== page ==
The Lower Cretaceous Chouf Sandstone of Lebanon: A Regional Reservoir Level in the Levant?

  • Gabor TariEmail author
  • Chloe Asmar
  • David Schneider
  • Fadi H. Nader
  • Bernhard Grasemann
  • Jonathan Church
  • Andras Zamolyi
  • Mohammad Fallah
  • Harald Bauer
  • Georg Hatzenbichler
Part of the Regional Geology Reviews book series (RGR)


The lowermost unit of the Cretaceous succession onshore Lebanon is a widespread prominent sandstone formation traditionally known as the “Grès de Base”. The formation commonly consists of sandstones with some claystones, shales, lignites and locally volcanic rocks. Based on outcrop samples taken in the central and northern parts of Mount Lebanon the petrographical composition of the typical Chouf Sandstone is dominated by monocrystalline quartz (85–95%) indicating a well-sorted sandstone. Sedimentological observations suggest that the Chouf Formation deposited in fluvial, coastal plain and deltaic environments. The Barremian Chouf Sandstone is variable in thickness, ranging from a few metres to more than 700 m. Some abrupt lateral isopach variations are interpreted to be the result of deposition in individual extensional mini-basins located in a much larger overall basin extending into neighbouring Syria, Jordan and Israel/Palestine. Due to the lack of subsurface information, the isopach values were estimated from remote sensing observations of the Chouf outcrop geometries in NW Lebanon. Assuming a syn-rift origin for this formation, the thickness measurements were interpreted in the context of numerous half-grabens with the master normal faults trending WNW-ESE. The petrography of the Chouf Sandstone exposed at the surface suggests a potentially moderate to good reservoir in the subsurface as well. U–Pb detrital zircon geochronology of eight Chouf rock samples collected in NW Lebanon confirms this interpretation in agreement with earlier findings on age equivalent sandstones, some 400 km to the south. The good reservoir potential of these regional Neocomian to Barremian sandstones is mostly due to their recycled nature from quartz-rich Cambrian-Ordovician sandstones. Age-equivalent sandstones are proven reservoirs in the broader region, therefore the Chouf play could be a viable petroleum exploration target in both offshore and onshore Lebanon.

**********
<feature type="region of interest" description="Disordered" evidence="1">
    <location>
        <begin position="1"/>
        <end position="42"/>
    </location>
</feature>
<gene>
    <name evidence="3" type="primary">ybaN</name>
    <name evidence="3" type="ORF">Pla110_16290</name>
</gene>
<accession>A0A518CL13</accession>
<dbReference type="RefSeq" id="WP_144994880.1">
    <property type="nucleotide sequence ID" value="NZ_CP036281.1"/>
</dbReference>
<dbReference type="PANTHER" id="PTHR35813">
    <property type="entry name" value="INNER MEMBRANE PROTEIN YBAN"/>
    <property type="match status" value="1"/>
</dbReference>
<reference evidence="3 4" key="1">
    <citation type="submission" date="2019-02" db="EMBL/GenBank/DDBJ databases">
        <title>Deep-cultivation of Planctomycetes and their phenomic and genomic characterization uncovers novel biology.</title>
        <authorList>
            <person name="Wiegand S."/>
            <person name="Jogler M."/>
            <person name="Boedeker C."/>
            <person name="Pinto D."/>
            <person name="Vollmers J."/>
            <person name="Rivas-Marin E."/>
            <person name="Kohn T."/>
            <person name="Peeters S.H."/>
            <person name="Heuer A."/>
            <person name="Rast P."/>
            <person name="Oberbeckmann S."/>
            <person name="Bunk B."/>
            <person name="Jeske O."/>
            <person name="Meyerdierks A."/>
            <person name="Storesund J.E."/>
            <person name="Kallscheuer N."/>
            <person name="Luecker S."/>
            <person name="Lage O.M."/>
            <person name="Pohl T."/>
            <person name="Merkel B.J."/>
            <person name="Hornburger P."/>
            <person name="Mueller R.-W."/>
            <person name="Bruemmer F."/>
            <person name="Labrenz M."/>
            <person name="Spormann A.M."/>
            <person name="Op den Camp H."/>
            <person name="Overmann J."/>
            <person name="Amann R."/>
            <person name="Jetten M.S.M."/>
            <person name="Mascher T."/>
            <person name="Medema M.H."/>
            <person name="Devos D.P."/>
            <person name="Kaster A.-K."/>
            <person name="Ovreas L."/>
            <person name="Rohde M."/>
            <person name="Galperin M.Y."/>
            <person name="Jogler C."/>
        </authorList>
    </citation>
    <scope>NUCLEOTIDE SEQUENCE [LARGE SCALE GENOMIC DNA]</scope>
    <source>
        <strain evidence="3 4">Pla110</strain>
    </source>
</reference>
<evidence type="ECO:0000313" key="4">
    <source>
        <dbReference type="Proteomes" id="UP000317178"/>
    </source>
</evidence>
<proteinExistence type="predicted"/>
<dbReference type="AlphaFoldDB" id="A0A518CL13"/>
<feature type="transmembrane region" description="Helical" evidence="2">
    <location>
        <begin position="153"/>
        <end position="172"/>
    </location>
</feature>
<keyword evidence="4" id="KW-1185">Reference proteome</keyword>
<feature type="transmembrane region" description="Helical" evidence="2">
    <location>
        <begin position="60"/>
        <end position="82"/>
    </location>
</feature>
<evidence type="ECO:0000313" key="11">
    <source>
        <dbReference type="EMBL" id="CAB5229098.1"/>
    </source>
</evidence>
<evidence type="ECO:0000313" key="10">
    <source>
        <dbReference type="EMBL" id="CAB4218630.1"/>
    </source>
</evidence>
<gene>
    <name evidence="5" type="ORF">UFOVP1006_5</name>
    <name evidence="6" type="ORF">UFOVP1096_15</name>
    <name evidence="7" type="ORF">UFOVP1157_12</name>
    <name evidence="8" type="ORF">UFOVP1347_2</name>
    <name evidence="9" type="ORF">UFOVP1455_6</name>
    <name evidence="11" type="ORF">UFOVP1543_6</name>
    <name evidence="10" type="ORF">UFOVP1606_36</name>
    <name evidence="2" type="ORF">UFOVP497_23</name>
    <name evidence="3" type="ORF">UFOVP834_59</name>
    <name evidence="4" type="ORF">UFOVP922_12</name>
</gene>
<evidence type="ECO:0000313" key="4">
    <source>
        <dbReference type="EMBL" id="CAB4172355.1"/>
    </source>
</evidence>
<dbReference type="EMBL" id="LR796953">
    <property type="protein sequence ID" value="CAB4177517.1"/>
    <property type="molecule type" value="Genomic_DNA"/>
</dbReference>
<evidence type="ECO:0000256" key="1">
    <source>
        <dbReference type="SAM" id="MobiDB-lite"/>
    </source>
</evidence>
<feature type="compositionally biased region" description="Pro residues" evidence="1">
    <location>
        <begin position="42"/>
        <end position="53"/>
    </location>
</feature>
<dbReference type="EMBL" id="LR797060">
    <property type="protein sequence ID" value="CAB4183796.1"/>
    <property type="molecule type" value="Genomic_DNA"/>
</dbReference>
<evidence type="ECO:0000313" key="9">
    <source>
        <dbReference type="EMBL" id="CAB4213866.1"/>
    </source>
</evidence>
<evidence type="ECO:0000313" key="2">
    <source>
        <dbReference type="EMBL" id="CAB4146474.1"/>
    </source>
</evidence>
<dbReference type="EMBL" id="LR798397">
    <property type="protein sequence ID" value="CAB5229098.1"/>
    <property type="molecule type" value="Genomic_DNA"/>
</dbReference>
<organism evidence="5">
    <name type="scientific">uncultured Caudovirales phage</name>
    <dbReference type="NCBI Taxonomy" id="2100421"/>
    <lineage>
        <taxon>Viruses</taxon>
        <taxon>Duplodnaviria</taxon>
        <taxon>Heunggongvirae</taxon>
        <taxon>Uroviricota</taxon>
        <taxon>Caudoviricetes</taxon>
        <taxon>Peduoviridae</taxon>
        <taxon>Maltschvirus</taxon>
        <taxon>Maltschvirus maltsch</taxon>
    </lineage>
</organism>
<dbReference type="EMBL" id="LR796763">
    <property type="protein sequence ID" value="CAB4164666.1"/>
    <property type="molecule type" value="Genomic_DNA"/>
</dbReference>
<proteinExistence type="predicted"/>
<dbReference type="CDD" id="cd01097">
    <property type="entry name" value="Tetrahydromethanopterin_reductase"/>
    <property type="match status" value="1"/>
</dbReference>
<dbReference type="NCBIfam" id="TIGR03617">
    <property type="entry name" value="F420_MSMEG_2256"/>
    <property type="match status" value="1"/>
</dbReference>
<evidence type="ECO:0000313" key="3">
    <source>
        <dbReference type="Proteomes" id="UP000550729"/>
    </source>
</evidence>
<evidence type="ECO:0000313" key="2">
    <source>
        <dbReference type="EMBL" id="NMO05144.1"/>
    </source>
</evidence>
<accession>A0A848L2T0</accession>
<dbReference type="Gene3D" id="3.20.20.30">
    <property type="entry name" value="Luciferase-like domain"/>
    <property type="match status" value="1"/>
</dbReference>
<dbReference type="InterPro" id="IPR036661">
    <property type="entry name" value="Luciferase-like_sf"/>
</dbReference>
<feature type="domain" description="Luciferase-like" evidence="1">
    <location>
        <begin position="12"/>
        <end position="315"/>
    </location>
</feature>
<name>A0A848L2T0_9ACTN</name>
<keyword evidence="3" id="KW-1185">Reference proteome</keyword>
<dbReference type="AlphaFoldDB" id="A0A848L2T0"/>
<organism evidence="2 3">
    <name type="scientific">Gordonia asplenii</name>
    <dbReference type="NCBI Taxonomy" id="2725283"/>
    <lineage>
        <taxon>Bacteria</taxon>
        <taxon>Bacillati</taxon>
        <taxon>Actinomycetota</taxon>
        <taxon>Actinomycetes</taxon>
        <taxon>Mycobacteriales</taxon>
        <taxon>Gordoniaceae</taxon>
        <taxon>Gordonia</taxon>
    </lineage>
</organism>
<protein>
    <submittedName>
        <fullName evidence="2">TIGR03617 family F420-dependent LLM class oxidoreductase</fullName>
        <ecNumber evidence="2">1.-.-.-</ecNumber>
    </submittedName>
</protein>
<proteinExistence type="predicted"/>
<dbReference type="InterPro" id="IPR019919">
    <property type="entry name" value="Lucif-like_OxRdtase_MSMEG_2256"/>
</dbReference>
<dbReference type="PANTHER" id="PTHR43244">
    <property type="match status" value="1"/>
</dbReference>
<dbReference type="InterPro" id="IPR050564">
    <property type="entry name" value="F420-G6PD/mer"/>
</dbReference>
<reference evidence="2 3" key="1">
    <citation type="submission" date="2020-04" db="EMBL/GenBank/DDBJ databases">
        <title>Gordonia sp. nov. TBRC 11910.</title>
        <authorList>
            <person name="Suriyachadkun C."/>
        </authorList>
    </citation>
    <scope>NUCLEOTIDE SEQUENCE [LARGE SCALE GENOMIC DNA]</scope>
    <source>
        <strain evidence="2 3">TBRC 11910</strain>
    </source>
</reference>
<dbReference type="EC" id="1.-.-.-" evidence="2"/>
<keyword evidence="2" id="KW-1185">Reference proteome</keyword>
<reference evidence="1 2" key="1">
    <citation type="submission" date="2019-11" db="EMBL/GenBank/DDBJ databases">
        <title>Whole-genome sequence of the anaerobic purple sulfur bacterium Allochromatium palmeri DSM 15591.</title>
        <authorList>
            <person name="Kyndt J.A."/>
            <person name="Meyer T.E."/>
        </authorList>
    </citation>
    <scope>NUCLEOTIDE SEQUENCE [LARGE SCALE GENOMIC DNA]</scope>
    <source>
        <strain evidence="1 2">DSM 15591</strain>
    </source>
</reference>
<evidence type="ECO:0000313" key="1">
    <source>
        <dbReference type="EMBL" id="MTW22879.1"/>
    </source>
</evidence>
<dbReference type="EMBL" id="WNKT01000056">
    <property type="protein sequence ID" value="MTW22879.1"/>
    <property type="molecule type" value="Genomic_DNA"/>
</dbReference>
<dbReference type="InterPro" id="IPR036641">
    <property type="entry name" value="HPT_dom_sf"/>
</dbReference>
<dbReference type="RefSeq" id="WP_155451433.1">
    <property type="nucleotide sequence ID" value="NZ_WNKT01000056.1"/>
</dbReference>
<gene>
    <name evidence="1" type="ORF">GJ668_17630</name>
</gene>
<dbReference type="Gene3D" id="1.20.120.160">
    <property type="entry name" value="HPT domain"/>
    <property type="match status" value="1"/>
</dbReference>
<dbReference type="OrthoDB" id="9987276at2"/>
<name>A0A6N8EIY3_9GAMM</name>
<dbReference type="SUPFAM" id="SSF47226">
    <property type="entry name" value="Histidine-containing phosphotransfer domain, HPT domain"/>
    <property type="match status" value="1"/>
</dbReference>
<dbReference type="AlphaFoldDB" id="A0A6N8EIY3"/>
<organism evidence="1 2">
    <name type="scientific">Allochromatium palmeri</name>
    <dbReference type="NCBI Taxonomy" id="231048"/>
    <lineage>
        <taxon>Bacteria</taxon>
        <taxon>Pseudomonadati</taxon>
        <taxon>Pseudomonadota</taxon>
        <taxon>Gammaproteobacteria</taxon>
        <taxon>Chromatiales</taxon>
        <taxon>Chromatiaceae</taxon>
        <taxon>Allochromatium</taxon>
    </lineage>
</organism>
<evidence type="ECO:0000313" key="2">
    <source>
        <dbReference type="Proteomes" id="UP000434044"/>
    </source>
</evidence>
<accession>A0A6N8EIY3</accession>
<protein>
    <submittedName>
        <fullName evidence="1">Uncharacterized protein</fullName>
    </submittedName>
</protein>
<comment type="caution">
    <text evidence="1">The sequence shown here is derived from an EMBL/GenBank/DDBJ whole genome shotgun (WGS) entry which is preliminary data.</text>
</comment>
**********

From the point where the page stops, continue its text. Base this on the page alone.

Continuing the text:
We appreciate the helpful and constructive comments by two anonymous reviewers. We are thankful to Sami Khomsi and Francois Roure for their invitation to contribute to this Special Issue of Arabian Journal of Geosciences. Conversations about the geology of Lebanon and Syria with Chris Walley, Ramadan Ghalayini, Nicolas Hawie, Don Rusk and Barry Wood were very helpful. The U–Pb detrital zircon data from the intra-Chouf tuffit layer was provided by Mihai Ducea. We acknowledge the thin-section descriptions by Roman Sauer, Szabolcs Harangi and Sandor Jozsa. Most of the figures in this paper were drafted by Peter Pernegr.


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© Springer Nature Switzerland AG 2020

Authors and Affiliations

  • Gabor Tari
    • 1
    Email author
  • Chloe Asmar
    • 1
  • David Schneider
    • 2
  • Fadi H. Nader
    • 3
  • Bernhard Grasemann
    • 4
  • Jonathan Church
    • 1
  • Andras Zamolyi
    • 1
  • Mohammad Fallah
    • 1
  • Harald Bauer
    • 4
  • Georg Hatzenbichler
    • 4
  1. 1.OMV Exploration & ProductionViennaAustria
  2. 2.Department of Earth and Environmental SciencesUniversity of OttawaOttawaCanada
  3. 3.Department of GeologyIFP Energies NouvellesParisFrance
  4. 4.Department of Geodynamics and SedimentologyUniversity of ViennaViennaAustria

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